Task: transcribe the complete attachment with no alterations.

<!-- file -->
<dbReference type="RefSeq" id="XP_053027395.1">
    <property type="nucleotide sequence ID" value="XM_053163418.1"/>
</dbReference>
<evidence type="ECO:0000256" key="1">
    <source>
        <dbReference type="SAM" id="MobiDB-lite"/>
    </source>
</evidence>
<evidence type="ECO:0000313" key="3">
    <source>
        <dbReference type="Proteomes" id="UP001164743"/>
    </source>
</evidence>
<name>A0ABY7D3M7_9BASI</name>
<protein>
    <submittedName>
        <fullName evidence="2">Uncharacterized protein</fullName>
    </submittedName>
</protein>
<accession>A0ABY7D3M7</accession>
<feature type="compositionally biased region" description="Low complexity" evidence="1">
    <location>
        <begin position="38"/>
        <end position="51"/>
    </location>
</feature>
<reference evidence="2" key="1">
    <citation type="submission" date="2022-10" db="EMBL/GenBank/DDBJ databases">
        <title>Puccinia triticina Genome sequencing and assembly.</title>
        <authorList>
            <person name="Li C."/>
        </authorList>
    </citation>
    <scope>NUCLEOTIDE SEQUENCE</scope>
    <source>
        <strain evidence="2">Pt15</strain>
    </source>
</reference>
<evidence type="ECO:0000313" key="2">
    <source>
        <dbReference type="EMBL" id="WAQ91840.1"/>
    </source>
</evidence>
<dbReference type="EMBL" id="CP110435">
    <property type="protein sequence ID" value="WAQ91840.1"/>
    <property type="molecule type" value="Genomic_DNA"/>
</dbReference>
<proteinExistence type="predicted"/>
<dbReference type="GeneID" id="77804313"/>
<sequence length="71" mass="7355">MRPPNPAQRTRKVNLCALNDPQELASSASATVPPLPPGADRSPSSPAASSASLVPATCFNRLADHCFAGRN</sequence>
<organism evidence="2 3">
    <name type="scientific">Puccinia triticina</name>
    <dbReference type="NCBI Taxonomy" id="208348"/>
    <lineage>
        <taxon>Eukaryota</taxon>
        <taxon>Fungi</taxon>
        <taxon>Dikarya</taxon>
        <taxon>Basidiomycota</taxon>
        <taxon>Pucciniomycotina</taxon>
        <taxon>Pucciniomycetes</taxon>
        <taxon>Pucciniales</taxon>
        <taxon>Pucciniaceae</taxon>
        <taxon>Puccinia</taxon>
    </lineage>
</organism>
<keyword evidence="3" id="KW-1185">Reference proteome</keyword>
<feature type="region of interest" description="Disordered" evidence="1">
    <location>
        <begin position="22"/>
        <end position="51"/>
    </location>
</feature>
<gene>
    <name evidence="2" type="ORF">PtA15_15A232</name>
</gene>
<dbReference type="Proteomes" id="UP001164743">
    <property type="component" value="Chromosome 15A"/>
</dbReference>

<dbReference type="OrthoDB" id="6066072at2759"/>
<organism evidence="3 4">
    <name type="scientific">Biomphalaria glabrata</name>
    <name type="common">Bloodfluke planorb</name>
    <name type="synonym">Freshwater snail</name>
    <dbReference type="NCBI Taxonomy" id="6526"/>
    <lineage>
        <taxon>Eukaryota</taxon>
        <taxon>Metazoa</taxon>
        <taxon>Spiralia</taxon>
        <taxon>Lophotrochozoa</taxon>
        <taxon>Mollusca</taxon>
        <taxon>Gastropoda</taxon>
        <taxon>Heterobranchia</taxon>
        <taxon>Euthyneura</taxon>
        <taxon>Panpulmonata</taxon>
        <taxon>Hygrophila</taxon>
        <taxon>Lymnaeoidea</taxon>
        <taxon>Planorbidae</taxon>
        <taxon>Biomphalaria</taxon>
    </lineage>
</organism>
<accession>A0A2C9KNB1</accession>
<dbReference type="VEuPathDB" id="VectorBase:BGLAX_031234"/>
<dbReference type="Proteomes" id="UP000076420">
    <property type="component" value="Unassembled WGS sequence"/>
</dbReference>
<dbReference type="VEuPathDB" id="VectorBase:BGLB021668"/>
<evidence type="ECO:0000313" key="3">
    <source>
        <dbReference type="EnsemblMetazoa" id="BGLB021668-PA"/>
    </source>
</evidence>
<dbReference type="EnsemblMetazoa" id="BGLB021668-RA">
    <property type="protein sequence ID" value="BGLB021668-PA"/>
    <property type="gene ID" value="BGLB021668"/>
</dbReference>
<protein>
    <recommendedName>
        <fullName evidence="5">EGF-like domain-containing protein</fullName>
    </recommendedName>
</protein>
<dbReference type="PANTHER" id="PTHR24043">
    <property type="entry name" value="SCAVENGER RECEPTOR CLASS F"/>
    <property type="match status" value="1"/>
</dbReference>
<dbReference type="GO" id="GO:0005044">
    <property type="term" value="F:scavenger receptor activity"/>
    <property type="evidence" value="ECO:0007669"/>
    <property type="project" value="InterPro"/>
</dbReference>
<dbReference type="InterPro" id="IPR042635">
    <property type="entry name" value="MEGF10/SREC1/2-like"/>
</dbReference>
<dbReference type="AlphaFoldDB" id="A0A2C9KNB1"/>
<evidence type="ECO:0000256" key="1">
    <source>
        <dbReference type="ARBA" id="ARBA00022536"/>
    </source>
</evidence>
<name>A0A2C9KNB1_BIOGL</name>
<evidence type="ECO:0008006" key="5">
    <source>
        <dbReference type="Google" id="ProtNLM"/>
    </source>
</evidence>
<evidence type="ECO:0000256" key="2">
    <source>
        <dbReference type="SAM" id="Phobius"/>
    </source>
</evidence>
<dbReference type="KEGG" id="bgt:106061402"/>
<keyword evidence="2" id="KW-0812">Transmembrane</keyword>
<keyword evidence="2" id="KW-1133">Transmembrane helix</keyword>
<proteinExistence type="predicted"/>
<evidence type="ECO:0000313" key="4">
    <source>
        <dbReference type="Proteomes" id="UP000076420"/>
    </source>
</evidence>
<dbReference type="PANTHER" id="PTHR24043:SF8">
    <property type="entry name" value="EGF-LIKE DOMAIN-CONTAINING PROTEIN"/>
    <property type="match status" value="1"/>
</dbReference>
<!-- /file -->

<dbReference type="RefSeq" id="XP_053027395.1">
    <property type="nucleotide sequence ID" value="XM_053163418.1"/>
</dbReference>
<evidence type="ECO:0000256" key="1">
    <source>
        <dbReference type="SAM" id="MobiDB-lite"/>
    </source>
</evidence>
<evidence type="ECO:0000313" key="3">
    <source>
        <dbReference type="Proteomes" id="UP001164743"/>
    </source>
</evidence>
<name>A0ABY7D3M7_9BASI</name>
<protein>
    <submittedName>
        <fullName evidence="2">Uncharacterized protein</fullName>
    </submittedName>
</protein>
<accession>A0ABY7D3M7</accession>
<feature type="compositionally biased region" description="Low complexity" evidence="1">
    <location>
        <begin position="38"/>
        <end position="51"/>
    </location>
</feature>
<reference evidence="2" key="1">
    <citation type="submission" date="2022-10" db="EMBL/GenBank/DDBJ databases">
        <title>Puccinia triticina Genome sequencing and assembly.</title>
        <authorList>
            <person name="Li C."/>
        </authorList>
    </citation>
    <scope>NUCLEOTIDE SEQUENCE</scope>
    <source>
        <strain evidence="2">Pt15</strain>
    </source>
</reference>
<evidence type="ECO:0000313" key="2">
    <source>
        <dbReference type="EMBL" id="WAQ91840.1"/>
    </source>
</evidence>
<dbReference type="EMBL" id="CP110435">
    <property type="protein sequence ID" value="WAQ91840.1"/>
    <property type="molecule type" value="Genomic_DNA"/>
</dbReference>
<proteinExistence type="predicted"/>
<dbReference type="GeneID" id="77804313"/>
<sequence length="71" mass="7355">MRPPNPAQRTRKVNLCALNDPQELASSASATVPPLPPGADRSPSSPAASSASLVPATCFNRLADHCFAGRN</sequence>
<organism evidence="2 3">
    <name type="scientific">Puccinia triticina</name>
    <dbReference type="NCBI Taxonomy" id="208348"/>
    <lineage>
        <taxon>Eukaryota</taxon>
        <taxon>Fungi</taxon>
        <taxon>Dikarya</taxon>
        <taxon>Basidiomycota</taxon>
        <taxon>Pucciniomycotina</taxon>
        <taxon>Pucciniomycetes</taxon>
        <taxon>Pucciniales</taxon>
        <taxon>Pucciniaceae</taxon>
        <taxon>Puccinia</taxon>
    </lineage>
</organism>
<keyword evidence="3" id="KW-1185">Reference proteome</keyword>
<feature type="region of interest" description="Disordered" evidence="1">
    <location>
        <begin position="22"/>
        <end position="51"/>
    </location>
</feature>
<gene>
    <name evidence="2" type="ORF">PtA15_15A232</name>
</gene>
<dbReference type="Proteomes" id="UP001164743">
    <property type="component" value="Chromosome 15A"/>
</dbReference>

<dbReference type="OrthoDB" id="6066072at2759"/>
<organism evidence="3 4">
    <name type="scientific">Biomphalaria glabrata</name>
    <name type="common">Bloodfluke planorb</name>
    <name type="synonym">Freshwater snail</name>
    <dbReference type="NCBI Taxonomy" id="6526"/>
    <lineage>
        <taxon>Eukaryota</taxon>
        <taxon>Metazoa</taxon>
        <taxon>Spiralia</taxon>
        <taxon>Lophotrochozoa</taxon>
        <taxon>Mollusca</taxon>
        <taxon>Gastropoda</taxon>
        <taxon>Heterobranchia</taxon>
        <taxon>Euthyneura</taxon>
        <taxon>Panpulmonata</taxon>
        <taxon>Hygrophila</taxon>
        <taxon>Lymnaeoidea</taxon>
        <taxon>Planorbidae</taxon>
        <taxon>Biomphalaria</taxon>
    </lineage>
</organism>
<accession>A0A2C9KNB1</accession>
<dbReference type="VEuPathDB" id="VectorBase:BGLAX_031234"/>
<dbReference type="Proteomes" id="UP000076420">
    <property type="component" value="Unassembled WGS sequence"/>
</dbReference>
<dbReference type="VEuPathDB" id="VectorBase:BGLB021668"/>
<evidence type="ECO:0000313" key="3">
    <source>
        <dbReference type="EnsemblMetazoa" id="BGLB021668-PA"/>
    </source>
</evidence>
<dbReference type="EnsemblMetazoa" id="BGLB021668-RA">
    <property type="protein sequence ID" value="BGLB021668-PA"/>
    <property type="gene ID" value="BGLB021668"/>
</dbReference>
<protein>
    <recommendedName>
        <fullName evidence="5">EGF-like domain-containing protein</fullName>
    </recommendedName>
</protein>
<dbReference type="PANTHER" id="PTHR24043">
    <property type="entry name" value="SCAVENGER RECEPTOR CLASS F"/>
    <property type="match status" value="1"/>
</dbReference>
<dbReference type="GO" id="GO:0005044">
    <property type="term" value="F:scavenger receptor activity"/>
    <property type="evidence" value="ECO:0007669"/>
    <property type="project" value="InterPro"/>
</dbReference>
<dbReference type="InterPro" id="IPR042635">
    <property type="entry name" value="MEGF10/SREC1/2-like"/>
</dbReference>
<dbReference type="AlphaFoldDB" id="A0A2C9KNB1"/>
<evidence type="ECO:0000256" key="1">
    <source>
        <dbReference type="ARBA" id="ARBA00022536"/>
    </source>
</evidence>
<name>A0A2C9KNB1_BIOGL</name>
<evidence type="ECO:0008006" key="5">
    <source>
        <dbReference type="Google" id="ProtNLM"/>
    </source>
</evidence>
<evidence type="ECO:0000256" key="2">
    <source>
        <dbReference type="SAM" id="Phobius"/>
    </source>
</evidence>
<dbReference type="KEGG" id="bgt:106061402"/>
<keyword evidence="2" id="KW-0812">Transmembrane</keyword>
<keyword evidence="2" id="KW-1133">Transmembrane helix</keyword>
<proteinExistence type="predicted"/>
<evidence type="ECO:0000313" key="4">
    <source>
        <dbReference type="Proteomes" id="UP000076420"/>
    </source>
</evidence>
<dbReference type="PANTHER" id="PTHR24043:SF8">
    <property type="entry name" value="EGF-LIKE DOMAIN-CONTAINING PROTEIN"/>
    <property type="match status" value="1"/>
</dbReference>